Charles Geekie, QC, who acts for Princess Haya, the former wife of Sheikh Mohammed

Linda Tsang
March 12, 2020, The Times

Charles Geekie, QC, at 1GC Family Law chambers, acts for Princess Haya bint al-Hussein, the former wife of Sheikh Mohammed bin Rashid al-Maktoum, the ruler of Dubai. Following an unsuccessful appeal to the Supreme Court by Sheikh Mohammed, the High Court has published a fact-finding judgment that said he had kidnapped two of his daughters.

Charles Geekie, QC

What were the main issues in the case?
Sheikh Mohammed applied to the High Court for the return of the two children of the couple to Dubai. Princess Haya resisted the application, alleging not only a campaign of harassment and intimidation of herself, but also a history of abducting two other daughters. Sheikh Mohammed argued that it was not necessary for the court to investigate the allegations. The court disagreed and a fact-finding trial took place.

What is the best decision you have taken?
Agreeing, without a moment’s hesitation, to Baroness Shackleton of Belgravia’s [Princess Haya’s solicitor] suggestion that Sharon Segal should be my junior in this case. Sharon has an unparalleled command of detail and a superb tactical sense.

Who has inspired you?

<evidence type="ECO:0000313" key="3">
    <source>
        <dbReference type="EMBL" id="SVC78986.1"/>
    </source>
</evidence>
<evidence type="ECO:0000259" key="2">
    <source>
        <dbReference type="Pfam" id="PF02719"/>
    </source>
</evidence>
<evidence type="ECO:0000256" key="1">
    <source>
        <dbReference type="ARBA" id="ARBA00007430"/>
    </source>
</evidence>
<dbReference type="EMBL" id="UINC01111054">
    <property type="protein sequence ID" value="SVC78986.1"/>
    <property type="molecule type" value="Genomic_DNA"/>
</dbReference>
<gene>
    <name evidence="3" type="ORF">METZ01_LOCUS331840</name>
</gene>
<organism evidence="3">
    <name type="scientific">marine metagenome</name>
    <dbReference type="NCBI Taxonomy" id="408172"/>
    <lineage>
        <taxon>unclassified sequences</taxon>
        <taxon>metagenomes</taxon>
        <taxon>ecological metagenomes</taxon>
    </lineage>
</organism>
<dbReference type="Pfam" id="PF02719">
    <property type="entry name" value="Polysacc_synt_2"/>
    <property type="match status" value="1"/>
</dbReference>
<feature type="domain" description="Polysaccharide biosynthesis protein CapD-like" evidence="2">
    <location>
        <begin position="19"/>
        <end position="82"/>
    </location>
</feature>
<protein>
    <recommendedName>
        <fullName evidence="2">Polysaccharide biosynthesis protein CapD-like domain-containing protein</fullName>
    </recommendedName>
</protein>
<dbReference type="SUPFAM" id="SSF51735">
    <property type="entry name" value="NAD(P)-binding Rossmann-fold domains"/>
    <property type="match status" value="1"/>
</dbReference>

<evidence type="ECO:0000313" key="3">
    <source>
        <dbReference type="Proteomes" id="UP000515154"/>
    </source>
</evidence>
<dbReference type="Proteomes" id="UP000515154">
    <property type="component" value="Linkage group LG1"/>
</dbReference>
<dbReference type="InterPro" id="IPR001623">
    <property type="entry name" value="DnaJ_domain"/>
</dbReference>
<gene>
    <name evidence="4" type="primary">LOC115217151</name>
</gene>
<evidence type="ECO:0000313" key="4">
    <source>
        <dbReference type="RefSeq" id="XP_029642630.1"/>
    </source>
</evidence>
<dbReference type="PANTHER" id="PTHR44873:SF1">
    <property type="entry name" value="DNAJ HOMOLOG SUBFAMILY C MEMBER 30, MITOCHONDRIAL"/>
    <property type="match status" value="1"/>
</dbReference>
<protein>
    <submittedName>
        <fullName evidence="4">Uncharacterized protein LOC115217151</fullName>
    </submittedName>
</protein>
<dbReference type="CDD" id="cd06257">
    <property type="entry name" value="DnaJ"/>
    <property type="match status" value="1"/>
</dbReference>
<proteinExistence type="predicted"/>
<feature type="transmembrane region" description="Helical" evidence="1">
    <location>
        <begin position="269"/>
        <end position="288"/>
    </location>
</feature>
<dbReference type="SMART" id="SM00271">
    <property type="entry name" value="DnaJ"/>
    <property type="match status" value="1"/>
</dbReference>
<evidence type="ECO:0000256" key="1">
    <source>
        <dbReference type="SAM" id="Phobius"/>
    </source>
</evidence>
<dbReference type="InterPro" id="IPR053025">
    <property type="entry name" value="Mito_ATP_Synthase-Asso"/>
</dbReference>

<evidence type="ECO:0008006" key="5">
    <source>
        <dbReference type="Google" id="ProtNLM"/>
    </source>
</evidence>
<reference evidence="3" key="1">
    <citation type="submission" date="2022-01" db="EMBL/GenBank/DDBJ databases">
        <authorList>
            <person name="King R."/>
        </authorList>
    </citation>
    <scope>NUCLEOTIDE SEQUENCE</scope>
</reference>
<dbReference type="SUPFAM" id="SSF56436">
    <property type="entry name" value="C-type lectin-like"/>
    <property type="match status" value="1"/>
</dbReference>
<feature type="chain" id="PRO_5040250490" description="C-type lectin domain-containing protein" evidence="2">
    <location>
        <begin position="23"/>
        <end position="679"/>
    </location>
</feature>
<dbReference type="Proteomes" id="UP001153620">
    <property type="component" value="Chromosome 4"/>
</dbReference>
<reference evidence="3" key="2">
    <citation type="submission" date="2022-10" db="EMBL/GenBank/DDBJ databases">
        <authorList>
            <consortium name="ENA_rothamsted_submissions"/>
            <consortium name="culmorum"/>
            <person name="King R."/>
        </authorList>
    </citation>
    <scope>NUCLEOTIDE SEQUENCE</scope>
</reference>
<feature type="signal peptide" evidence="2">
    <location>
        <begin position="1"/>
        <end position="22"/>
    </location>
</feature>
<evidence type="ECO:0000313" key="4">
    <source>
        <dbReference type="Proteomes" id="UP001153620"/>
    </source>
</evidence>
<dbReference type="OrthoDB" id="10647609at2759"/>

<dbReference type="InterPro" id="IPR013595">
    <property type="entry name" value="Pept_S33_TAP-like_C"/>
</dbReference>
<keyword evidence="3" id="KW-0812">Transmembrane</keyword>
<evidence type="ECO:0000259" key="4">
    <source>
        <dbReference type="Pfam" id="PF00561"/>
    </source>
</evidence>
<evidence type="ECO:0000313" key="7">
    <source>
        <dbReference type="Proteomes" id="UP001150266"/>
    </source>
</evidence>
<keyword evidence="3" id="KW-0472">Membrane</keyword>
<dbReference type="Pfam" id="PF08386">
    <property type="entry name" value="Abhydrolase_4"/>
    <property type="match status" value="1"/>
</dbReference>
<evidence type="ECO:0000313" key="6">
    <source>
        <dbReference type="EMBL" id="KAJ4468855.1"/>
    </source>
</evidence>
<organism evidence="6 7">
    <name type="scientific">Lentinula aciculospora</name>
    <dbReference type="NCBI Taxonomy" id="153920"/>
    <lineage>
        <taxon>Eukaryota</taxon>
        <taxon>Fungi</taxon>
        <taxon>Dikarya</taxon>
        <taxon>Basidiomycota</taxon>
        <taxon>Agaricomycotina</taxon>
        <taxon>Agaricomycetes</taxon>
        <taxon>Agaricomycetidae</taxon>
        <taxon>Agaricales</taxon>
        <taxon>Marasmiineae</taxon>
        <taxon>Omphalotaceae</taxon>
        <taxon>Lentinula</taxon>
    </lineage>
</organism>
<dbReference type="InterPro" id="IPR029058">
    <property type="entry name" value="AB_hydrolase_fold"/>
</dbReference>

My father for his commitment that, before all else, do the right thing.

What is the oddest thing that has happened in your career?
Sitting down to eat pizza with a teenage client who a few months before had been bed-bound and unable to take any solids — all the result of appalling parental abuse. As a legal team we had managed to help him see that there was a future.

What is the best advice you have received?
Watching the example of Alison Ball, QC, preparing for trial; don’t turn over a page until you understand everything on it. And from a fine criminal advocate, John Coffey, QC: aim carefully — keep it short.

Which three qualities should a lawyer have?
As a family lawyer, three senses: perspective, humour and good.

What law would you enact?
The Domestic Abuse Act. The bill fell victim to parliamentary timetabling. It is back now and must be passed. Among many important measures, it will prevent alleged perpetrators from cross-examining their victims in the family court, with public funds for an advocate to be appointed.

How would you like to be remembered?
For having at least some sense — see above.